In 1986 the Tamoil Group bought the former Exxon refinery located in the city of Hamburg.
After the acquisition, the refinery was stepwise modernised and between 2000 and 2003 new plants for desulphurisation and dearomatisation were built to meet today’s most stringent quality standards of transportation fuels.
This facility, the ‘Holborn Europa Refinery’, consists of approximately 87 hectares of land, and is located at the south fork of the Elbe River and seaport basin. The refinery is well placed for access by ships arriving from the North Sea, by the inland waterways of the Elbe, by motorway, and by rail, with sidings on-site and an adjoining rail yard. It is a cat-cracking refinery with medium conversion and produces a full range of refined products, such as liquefied petroleum gases, petrol, petrochemical grade cyclohexene, diesel, heating and fuel oils. The off-site areas of the refinery include major facilities such as tank farms, product shipping and receiving facilities, product blending systems and wastewater treatment plants.
Frank Heyder, managing director, shed some light on the refinery’s ownership, which overall is part of Tamoil but more directly is a subsidiary of the Holborn Investment Company, which is based in Larnaca, Cyprus. “The Holborn Investment Company owns the Holborn European Marketing Company in Larnaca as well,” he said, “and the Holborn Europa Raffinerie in Hamburg, Germany.”
He continued: “It was originally built in the 1920s and expanded in 1950 and again in 1972, at that time by Exxon. It was shut down 13 years later, and taken over by Holborn Europa Raffinerie GmbH, a member of the Tamoil Group, in 1986. As a result it restarted the crude processing exactly 25 years ago in January 1988, and in April 1988 we restarted the FCC unit. Since the acquisition, the refinery has progressed with the modernisation of our units, which are essential to long-term productivity. As a result we are fully equipped to produce oil in today’s most stringent fuel qualities, all sulphur-free. Our nameplate processing capacity is 100,000 barrels of crude per day, but we can do at least five per cent more.”
This crude oil is delivered to the refinery via a 147 km long pipeline directly from the ‘Nord West Oelgesellschaft’ deepwater terminal in Wilhelmshaven. The refinery also has a dock, which can normally receive ships of up to 80,000 metric tons carrying crude oil or feed stocks. Other blend stocks, intermediate, and refined products are brought into the refinery on coasters and barges.
“We are processing whatever type of crude is available, such as Russian, North Sea, North or West African,” said Frank. “We have committed our processing capacity fully to the Holborn European Marketing Company – they are the owner of the crude and the products, and we receive a barrel fee for each barrel we process.”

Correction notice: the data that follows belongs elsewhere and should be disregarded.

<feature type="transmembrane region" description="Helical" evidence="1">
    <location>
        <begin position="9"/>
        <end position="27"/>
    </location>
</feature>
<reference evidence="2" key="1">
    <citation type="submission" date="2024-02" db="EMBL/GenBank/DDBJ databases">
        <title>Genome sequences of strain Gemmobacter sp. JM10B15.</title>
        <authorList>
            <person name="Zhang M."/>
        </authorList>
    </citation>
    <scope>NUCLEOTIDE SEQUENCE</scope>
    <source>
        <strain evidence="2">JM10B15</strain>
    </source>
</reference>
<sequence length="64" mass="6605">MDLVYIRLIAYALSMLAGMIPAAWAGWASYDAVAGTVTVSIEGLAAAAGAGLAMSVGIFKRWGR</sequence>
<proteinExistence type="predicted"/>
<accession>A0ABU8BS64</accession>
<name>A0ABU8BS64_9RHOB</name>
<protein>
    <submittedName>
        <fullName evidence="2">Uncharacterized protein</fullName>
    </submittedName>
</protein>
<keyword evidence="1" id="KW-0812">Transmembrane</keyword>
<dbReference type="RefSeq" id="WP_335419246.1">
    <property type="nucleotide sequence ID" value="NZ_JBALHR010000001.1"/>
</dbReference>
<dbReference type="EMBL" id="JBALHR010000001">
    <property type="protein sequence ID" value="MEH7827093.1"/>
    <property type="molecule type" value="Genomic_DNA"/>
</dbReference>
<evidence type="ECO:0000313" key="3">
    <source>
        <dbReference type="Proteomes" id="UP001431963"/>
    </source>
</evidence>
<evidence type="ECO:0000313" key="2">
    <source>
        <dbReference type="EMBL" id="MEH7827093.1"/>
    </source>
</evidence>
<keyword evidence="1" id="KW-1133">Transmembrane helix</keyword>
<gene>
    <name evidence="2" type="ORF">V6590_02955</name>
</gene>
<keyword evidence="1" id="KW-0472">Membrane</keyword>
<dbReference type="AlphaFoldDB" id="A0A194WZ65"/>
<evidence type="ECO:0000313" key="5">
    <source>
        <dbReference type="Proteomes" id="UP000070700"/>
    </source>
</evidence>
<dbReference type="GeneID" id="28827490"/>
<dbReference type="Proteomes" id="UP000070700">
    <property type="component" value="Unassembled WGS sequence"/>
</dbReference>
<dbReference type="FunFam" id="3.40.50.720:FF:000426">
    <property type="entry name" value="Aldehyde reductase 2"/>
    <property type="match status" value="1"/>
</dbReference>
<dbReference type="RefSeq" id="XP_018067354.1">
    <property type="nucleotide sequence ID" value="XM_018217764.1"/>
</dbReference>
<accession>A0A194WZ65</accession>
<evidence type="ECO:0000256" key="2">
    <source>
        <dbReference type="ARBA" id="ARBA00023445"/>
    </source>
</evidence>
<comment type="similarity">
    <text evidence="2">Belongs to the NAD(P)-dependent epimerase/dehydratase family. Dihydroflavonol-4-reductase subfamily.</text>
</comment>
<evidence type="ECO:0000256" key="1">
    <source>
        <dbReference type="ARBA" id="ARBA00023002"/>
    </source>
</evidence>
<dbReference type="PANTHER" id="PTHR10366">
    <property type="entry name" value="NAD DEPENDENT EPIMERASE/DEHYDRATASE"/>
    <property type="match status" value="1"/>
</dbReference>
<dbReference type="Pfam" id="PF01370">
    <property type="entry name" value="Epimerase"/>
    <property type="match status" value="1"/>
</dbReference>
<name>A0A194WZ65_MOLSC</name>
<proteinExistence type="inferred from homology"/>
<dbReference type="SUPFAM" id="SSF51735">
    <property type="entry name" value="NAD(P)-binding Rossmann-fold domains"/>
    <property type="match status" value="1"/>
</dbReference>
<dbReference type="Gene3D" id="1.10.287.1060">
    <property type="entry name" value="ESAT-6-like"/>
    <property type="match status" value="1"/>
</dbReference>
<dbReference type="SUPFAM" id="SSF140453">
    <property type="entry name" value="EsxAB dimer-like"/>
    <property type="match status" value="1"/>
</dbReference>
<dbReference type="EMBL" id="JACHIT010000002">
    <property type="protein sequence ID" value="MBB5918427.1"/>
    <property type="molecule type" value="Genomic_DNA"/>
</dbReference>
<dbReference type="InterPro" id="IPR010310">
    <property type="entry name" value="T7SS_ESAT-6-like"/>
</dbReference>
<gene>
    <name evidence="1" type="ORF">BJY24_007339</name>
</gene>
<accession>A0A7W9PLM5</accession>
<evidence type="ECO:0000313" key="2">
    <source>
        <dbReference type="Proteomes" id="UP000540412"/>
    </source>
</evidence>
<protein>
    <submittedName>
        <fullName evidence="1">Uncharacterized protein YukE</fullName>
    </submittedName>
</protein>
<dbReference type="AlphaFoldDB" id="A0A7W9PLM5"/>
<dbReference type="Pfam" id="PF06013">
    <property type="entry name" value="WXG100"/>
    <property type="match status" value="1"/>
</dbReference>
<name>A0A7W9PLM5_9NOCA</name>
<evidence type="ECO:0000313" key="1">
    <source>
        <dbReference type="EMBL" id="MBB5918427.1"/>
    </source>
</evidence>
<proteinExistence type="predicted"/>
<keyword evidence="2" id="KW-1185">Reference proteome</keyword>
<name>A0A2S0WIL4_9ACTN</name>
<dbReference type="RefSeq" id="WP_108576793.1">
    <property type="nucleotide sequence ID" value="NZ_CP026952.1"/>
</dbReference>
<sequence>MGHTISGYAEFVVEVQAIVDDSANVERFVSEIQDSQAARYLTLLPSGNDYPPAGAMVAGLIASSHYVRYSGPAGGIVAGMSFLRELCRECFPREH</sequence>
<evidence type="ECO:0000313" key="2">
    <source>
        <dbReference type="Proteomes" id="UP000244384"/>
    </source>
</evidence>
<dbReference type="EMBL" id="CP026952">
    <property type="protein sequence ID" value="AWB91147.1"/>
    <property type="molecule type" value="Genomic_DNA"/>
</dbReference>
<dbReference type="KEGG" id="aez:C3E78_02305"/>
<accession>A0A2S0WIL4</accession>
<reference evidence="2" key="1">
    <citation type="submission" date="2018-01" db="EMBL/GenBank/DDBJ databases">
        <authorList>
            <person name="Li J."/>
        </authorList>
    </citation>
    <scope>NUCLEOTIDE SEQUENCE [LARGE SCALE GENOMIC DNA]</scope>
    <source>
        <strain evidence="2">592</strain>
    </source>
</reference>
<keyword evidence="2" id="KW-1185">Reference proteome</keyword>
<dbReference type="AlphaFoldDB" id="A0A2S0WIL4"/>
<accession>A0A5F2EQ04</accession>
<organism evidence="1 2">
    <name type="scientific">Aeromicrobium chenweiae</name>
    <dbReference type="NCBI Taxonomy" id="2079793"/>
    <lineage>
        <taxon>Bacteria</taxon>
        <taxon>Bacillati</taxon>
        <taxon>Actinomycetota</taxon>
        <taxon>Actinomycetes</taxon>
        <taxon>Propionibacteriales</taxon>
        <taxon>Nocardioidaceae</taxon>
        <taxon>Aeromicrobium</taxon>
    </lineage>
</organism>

One of the most significant developments that occurred at the Holborn Europa Raffinerie was the modernisation programme that took place at the beginning of the new millennium. This was undertaken in order to conform to a European Union Clean Air Directive, which came into effect on 1st January 2005. Approximately 200 million euros were invested at the Hamburg oil refinery. The new units have been tied into the course of a scheduled five weeks turnaround and trouble-free commissioned in the course of re-commissioning the refinery after completion of the TA.
“The ‘Clean Fuels Project’ resulted in a deep desulphurisation unit for diesel and distillates, an isomerisation unit, crack naphtha desulphurisation and the steam reforming unit, as well as desulphurisation and modification of the original gas oil hydrotreater,” explained Frank. “This was an old design from the 1970s and is now a unit that can also produce diesel and sulphur, at sulphur-free quality. Today, the Hamburg refinery is not only able to fulfil the European Union specifications but can also produce high quality products for niche markets and cyclohexane for the chemical market. Since we went through the clean fuels project the refinery has been running smoothly and on a stable level.”
Given the refinery’s capabilities in the area of low sulphur fuels, the latest legislation regarding marine fuel may offer it a new prospect for development. “We are investigating if any opportunities will arise out of the more stringent sulphur limitations on marine fuels,” noted Frank. “Today we are selling interesting quantities of one per cent bunker fuel to the European bunker fuels market, and in 2015 the request for 0.1 per cent sulphur arises on the marine gasoline market, which may bring us some attractive options to convert some heavy fuel oil into lighter fuels. Our presence in marine fuels at the moment is quite small, so this area is one we’re watching.” He added: “Perhaps opportunities may also arise for us to co-process some biofuels in the future too.”
He concluded: “We are in a shrinking market so we are not making ambitious expansion plans. Rather, we are concentrating on the execution of smaller efficiency programmes, energy conservation investigations and cost improvement projects, all of which will be ongoing over the next few years.”
Holborn Europa Raffinerie
Services: Oil refinery